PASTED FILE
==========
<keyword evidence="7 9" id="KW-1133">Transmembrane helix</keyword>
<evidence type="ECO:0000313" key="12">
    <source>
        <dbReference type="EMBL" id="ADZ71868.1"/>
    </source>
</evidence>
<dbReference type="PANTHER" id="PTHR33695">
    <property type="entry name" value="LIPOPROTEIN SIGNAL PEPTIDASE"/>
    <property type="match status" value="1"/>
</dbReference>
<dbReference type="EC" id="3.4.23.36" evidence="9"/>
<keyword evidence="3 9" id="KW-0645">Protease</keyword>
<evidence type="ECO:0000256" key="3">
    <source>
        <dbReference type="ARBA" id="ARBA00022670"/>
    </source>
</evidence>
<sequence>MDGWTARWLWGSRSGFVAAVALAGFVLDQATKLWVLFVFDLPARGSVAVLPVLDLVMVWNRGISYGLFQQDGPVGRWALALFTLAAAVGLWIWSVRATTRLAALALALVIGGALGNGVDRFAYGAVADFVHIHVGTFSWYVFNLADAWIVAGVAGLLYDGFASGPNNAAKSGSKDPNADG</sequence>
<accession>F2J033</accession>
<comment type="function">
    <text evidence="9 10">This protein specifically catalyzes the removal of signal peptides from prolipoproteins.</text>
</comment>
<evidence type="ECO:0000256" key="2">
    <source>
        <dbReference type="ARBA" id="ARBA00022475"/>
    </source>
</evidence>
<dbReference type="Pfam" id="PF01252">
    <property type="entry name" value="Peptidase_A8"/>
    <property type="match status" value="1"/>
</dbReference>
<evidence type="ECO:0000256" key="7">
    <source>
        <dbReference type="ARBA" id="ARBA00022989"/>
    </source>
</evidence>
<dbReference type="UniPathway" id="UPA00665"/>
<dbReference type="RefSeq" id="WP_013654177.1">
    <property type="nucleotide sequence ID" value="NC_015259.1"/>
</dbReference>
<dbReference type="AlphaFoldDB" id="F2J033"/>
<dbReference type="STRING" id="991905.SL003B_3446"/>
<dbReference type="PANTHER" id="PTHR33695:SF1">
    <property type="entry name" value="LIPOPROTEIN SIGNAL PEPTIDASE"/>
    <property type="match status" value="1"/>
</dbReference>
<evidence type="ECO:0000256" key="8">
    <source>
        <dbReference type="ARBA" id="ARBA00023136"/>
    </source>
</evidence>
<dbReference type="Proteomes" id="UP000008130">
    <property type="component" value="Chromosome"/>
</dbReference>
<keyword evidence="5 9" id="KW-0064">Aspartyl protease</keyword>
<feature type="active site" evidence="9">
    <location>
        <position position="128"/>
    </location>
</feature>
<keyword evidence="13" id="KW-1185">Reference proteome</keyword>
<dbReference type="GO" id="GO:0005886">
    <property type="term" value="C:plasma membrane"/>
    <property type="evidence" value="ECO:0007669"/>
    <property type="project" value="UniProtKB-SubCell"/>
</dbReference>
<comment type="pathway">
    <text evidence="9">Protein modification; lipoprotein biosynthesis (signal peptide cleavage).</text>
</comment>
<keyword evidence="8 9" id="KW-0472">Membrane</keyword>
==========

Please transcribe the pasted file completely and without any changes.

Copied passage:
<keyword evidence="7 9" id="KW-1133">Transmembrane helix</keyword>
<evidence type="ECO:0000313" key="12">
    <source>
        <dbReference type="EMBL" id="ADZ71868.1"/>
    </source>
</evidence>
<dbReference type="PANTHER" id="PTHR33695">
    <property type="entry name" value="LIPOPROTEIN SIGNAL PEPTIDASE"/>
    <property type="match status" value="1"/>
</dbReference>
<dbReference type="EC" id="3.4.23.36" evidence="9"/>
<keyword evidence="3 9" id="KW-0645">Protease</keyword>
<evidence type="ECO:0000256" key="3">
    <source>
        <dbReference type="ARBA" id="ARBA00022670"/>
    </source>
</evidence>
<sequence>MDGWTARWLWGSRSGFVAAVALAGFVLDQATKLWVLFVFDLPARGSVAVLPVLDLVMVWNRGISYGLFQQDGPVGRWALALFTLAAAVGLWIWSVRATTRLAALALALVIGGALGNGVDRFAYGAVADFVHIHVGTFSWYVFNLADAWIVAGVAGLLYDGFASGPNNAAKSGSKDPNADG</sequence>
<accession>F2J033</accession>
<comment type="function">
    <text evidence="9 10">This protein specifically catalyzes the removal of signal peptides from prolipoproteins.</text>
</comment>
<evidence type="ECO:0000256" key="2">
    <source>
        <dbReference type="ARBA" id="ARBA00022475"/>
    </source>
</evidence>
<dbReference type="Pfam" id="PF01252">
    <property type="entry name" value="Peptidase_A8"/>
    <property type="match status" value="1"/>
</dbReference>
<evidence type="ECO:0000256" key="7">
    <source>
        <dbReference type="ARBA" id="ARBA00022989"/>
    </source>
</evidence>
<dbReference type="UniPathway" id="UPA00665"/>
<dbReference type="RefSeq" id="WP_013654177.1">
    <property type="nucleotide sequence ID" value="NC_015259.1"/>
</dbReference>
<dbReference type="AlphaFoldDB" id="F2J033"/>
<dbReference type="STRING" id="991905.SL003B_3446"/>
<dbReference type="PANTHER" id="PTHR33695:SF1">
    <property type="entry name" value="LIPOPROTEIN SIGNAL PEPTIDASE"/>
    <property type="match status" value="1"/>
</dbReference>
<evidence type="ECO:0000256" key="8">
    <source>
        <dbReference type="ARBA" id="ARBA00023136"/>
    </source>
</evidence>
<dbReference type="Proteomes" id="UP000008130">
    <property type="component" value="Chromosome"/>
</dbReference>
<keyword evidence="5 9" id="KW-0064">Aspartyl protease</keyword>
<feature type="active site" evidence="9">
    <location>
        <position position="128"/>
    </location>
</feature>
<keyword evidence="13" id="KW-1185">Reference proteome</keyword>
<dbReference type="GO" id="GO:0005886">
    <property type="term" value="C:plasma membrane"/>
    <property type="evidence" value="ECO:0007669"/>
    <property type="project" value="UniProtKB-SubCell"/>
</dbReference>
<comment type="pathway">
    <text evidence="9">Protein modification; lipoprotein biosynthesis (signal peptide cleavage).</text>
</comment>
<keyword evidence="8 9" id="KW-0472">Membrane</keyword>